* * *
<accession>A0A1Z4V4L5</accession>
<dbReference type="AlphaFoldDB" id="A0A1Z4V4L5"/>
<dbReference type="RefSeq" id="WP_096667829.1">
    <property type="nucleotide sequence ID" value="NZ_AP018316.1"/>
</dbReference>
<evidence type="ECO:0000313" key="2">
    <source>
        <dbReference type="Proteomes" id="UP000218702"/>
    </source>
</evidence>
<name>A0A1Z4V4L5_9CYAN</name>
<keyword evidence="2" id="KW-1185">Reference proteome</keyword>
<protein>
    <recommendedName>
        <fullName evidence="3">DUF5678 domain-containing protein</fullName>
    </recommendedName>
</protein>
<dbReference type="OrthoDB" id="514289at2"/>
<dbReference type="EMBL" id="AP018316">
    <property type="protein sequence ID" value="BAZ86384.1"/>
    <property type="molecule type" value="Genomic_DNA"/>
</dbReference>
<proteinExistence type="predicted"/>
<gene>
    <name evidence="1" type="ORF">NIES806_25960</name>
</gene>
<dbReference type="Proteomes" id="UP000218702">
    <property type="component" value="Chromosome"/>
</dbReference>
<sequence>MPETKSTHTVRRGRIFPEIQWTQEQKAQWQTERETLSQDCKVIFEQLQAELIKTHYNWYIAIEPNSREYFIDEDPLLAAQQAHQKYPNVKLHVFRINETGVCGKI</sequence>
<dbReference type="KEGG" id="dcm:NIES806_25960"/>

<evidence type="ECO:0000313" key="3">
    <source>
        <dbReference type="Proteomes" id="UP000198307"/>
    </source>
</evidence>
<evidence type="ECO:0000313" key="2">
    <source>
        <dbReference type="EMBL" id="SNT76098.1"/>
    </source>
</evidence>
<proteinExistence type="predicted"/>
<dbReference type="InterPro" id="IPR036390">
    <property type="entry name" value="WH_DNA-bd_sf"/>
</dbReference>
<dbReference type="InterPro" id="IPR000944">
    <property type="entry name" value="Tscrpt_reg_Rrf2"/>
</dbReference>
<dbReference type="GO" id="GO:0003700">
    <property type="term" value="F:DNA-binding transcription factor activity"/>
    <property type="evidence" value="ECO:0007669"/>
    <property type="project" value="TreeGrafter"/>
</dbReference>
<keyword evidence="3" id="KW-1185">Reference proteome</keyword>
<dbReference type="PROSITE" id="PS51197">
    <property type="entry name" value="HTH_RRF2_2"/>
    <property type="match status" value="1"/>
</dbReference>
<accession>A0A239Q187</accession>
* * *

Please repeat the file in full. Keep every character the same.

<accession>A0A1Z4V4L5</accession>
<dbReference type="AlphaFoldDB" id="A0A1Z4V4L5"/>
<dbReference type="RefSeq" id="WP_096667829.1">
    <property type="nucleotide sequence ID" value="NZ_AP018316.1"/>
</dbReference>
<evidence type="ECO:0000313" key="2">
    <source>
        <dbReference type="Proteomes" id="UP000218702"/>
    </source>
</evidence>
<name>A0A1Z4V4L5_9CYAN</name>
<keyword evidence="2" id="KW-1185">Reference proteome</keyword>
<protein>
    <recommendedName>
        <fullName evidence="3">DUF5678 domain-containing protein</fullName>
    </recommendedName>
</protein>
<dbReference type="OrthoDB" id="514289at2"/>
<dbReference type="EMBL" id="AP018316">
    <property type="protein sequence ID" value="BAZ86384.1"/>
    <property type="molecule type" value="Genomic_DNA"/>
</dbReference>
<proteinExistence type="predicted"/>
<gene>
    <name evidence="1" type="ORF">NIES806_25960</name>
</gene>
<dbReference type="Proteomes" id="UP000218702">
    <property type="component" value="Chromosome"/>
</dbReference>
<sequence>MPETKSTHTVRRGRIFPEIQWTQEQKAQWQTERETLSQDCKVIFEQLQAELIKTHYNWYIAIEPNSREYFIDEDPLLAAQQAHQKYPNVKLHVFRINETGVCGKI</sequence>
<dbReference type="KEGG" id="dcm:NIES806_25960"/>

<evidence type="ECO:0000313" key="3">
    <source>
        <dbReference type="Proteomes" id="UP000198307"/>
    </source>
</evidence>
<evidence type="ECO:0000313" key="2">
    <source>
        <dbReference type="EMBL" id="SNT76098.1"/>
    </source>
</evidence>
<proteinExistence type="predicted"/>
<dbReference type="InterPro" id="IPR036390">
    <property type="entry name" value="WH_DNA-bd_sf"/>
</dbReference>
<dbReference type="InterPro" id="IPR000944">
    <property type="entry name" value="Tscrpt_reg_Rrf2"/>
</dbReference>
<dbReference type="GO" id="GO:0003700">
    <property type="term" value="F:DNA-binding transcription factor activity"/>
    <property type="evidence" value="ECO:0007669"/>
    <property type="project" value="TreeGrafter"/>
</dbReference>
<keyword evidence="3" id="KW-1185">Reference proteome</keyword>
<dbReference type="PROSITE" id="PS51197">
    <property type="entry name" value="HTH_RRF2_2"/>
    <property type="match status" value="1"/>
</dbReference>
<accession>A0A239Q187</accession>